(read at Words in the Warehouse, June 2016, Dublin Ireland)
(EDIT: Someone just informed me this *might* be Greer Lankton. It sure looks like the woman I remember. Anyone have more info, like, did she do a thing for one of the tabloids?)
It is 2:38 pm and I trudge down the stairs of my school.
Puke green tie and slacks, shirt the colour of piss,
Fear etched across my face.
Today, Michael McKerry called me
a dirty fucking cocksucker who deserved to die.
At 8 years old, I have no idea why someone would suck cock,
or why that makes them dirty,
or why that would mean they should die.
But I do know that Michael,
like all the other boys in my school,
is dangerous to me.
My grandmother is waiting for me outside.
She is wearing the blue kerchief today.
It’s Monday, which is rosary society day,
and shopping day
and laundry day
and she has been walking since 6am.
Her legs with the varicose veins
That make them look like a map of
the new york city subway system.
They throb with fierce obstinace,
step towards step towards home.
It will be many years before I understand that kind of tired,
But at 8, I am beginning to tire as well.
The prayers every night to a God who
I am convinced has made a mistake go unanswered.
Let me wake up a girl
or let me not wake up at all.
My grandmother has a yellowed mimeographed sign on her fridge,
attached with a Coca Cola magnet.
“God doesn’t make no junk” it says.
I know this sign is adults lying to me again.
Because at 8 I am convinced that
if god made me he fucked up big time.
I have been praying this prayer for years,
for as long as I can remember
and god isn’t doing anything.
I am not even sure he’s there anymore.
Or maybe he’s like my cousin.
Drunk all day and kind of in and out of consciousness,
abdicating all responsibility for his fuckups.
It is 3:13 pm. I lie on my grandmother’s sitting room floor,
tears streaming down my face, tissues up my nose.
My nose is bleeding. It is the next day and
Michael tried to make good on his promise.
My grandmother sits there, silent, reading her trash tabloids.
I sit at her feet, quietly weeping,
knowing that my parents will yell at me for not fighting back.
But they do not understand the terror I feel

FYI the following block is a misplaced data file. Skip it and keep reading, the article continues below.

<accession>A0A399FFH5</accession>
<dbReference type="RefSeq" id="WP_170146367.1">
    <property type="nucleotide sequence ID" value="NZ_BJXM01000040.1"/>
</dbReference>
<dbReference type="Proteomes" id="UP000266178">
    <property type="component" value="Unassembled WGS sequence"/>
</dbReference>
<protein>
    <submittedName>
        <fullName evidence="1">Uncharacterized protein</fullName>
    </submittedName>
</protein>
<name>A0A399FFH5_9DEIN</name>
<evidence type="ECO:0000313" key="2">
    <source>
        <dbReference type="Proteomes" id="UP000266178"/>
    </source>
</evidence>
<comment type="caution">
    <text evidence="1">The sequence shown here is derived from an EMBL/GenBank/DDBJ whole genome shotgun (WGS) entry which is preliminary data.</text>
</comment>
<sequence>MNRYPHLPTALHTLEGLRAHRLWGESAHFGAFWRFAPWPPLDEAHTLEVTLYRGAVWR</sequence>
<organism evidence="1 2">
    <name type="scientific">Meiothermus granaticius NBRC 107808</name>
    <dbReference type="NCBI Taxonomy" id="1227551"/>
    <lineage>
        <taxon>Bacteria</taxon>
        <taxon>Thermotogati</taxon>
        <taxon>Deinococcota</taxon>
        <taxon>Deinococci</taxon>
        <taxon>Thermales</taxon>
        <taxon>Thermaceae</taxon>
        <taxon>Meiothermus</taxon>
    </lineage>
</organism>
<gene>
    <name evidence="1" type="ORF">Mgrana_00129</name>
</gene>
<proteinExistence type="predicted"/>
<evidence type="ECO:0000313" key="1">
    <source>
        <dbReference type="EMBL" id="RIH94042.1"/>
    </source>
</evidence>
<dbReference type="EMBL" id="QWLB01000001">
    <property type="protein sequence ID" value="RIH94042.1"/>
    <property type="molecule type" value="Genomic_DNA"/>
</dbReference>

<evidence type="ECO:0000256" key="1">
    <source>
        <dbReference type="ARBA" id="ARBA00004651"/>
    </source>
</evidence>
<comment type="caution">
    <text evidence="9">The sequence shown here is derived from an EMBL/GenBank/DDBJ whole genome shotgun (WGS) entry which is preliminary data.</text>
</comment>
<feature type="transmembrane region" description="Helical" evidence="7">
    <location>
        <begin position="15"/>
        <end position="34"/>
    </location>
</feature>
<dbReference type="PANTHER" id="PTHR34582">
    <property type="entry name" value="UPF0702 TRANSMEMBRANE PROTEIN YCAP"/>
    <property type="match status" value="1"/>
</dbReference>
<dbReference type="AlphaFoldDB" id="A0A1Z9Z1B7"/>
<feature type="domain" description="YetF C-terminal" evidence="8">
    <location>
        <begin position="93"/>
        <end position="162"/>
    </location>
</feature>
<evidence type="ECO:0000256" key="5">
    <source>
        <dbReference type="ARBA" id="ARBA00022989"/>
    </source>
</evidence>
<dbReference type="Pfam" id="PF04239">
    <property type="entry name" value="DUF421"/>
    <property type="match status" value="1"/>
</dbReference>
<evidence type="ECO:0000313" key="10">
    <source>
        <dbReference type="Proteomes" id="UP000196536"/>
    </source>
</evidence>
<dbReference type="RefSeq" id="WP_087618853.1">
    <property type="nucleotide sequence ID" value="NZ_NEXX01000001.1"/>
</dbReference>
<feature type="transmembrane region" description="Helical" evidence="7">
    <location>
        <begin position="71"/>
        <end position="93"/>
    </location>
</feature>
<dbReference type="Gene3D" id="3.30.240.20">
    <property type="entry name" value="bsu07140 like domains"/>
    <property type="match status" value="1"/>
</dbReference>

at the mere thought of striking back.
Because if I don’t turn the other cheek
as the Bible tells me to,
Then, I reason, this cruel God
will be even more pissed at me
than he obviously already is.
I am not aware of the list of transgressions
that I have yet to atone for
that would make this catholic god of my parents
take a girl and make her look like a boy, but I am
petrified that his despotic punishments
might get yet more creative.
Maybe he’ll turn me into one of the mice
that lives behind our walls,
whose screams when they are caught in my fathers glue traps
wake me up at night.
Or maybe he’ll do to me what he did to Lot’s wife
and turn me into a pillar of salt.
Or maybe he will do worse.
I am smart enough not to test his wrath.
My grandmother hands me one of her tabloids.
This is a ritual with us. New paper day.
She gets to read them first, then I get them.
It is our thing.
She finds it amusing.
I tell her I like reading the ads.
“Buy your own 100% REAL Ghost!”
“Build your own Flying car!”
I dream of my own flying car
and flying away from this life,
with my 100% REAL Ghost,
sitting beside me, to keep me company.
But in truth, I read them to torture myself,
to see all the women I will never be.
I do not tell my grandmother this.
I do not think that she would find it amusing.
I am still crying, as I flip through the paper,
trying not to look at these women,
trying not to make the pain worse.
But I cannot help but look,
to feel the shredding of my young soul,
and to taste it’s blood.
It is somewhere near the centerfold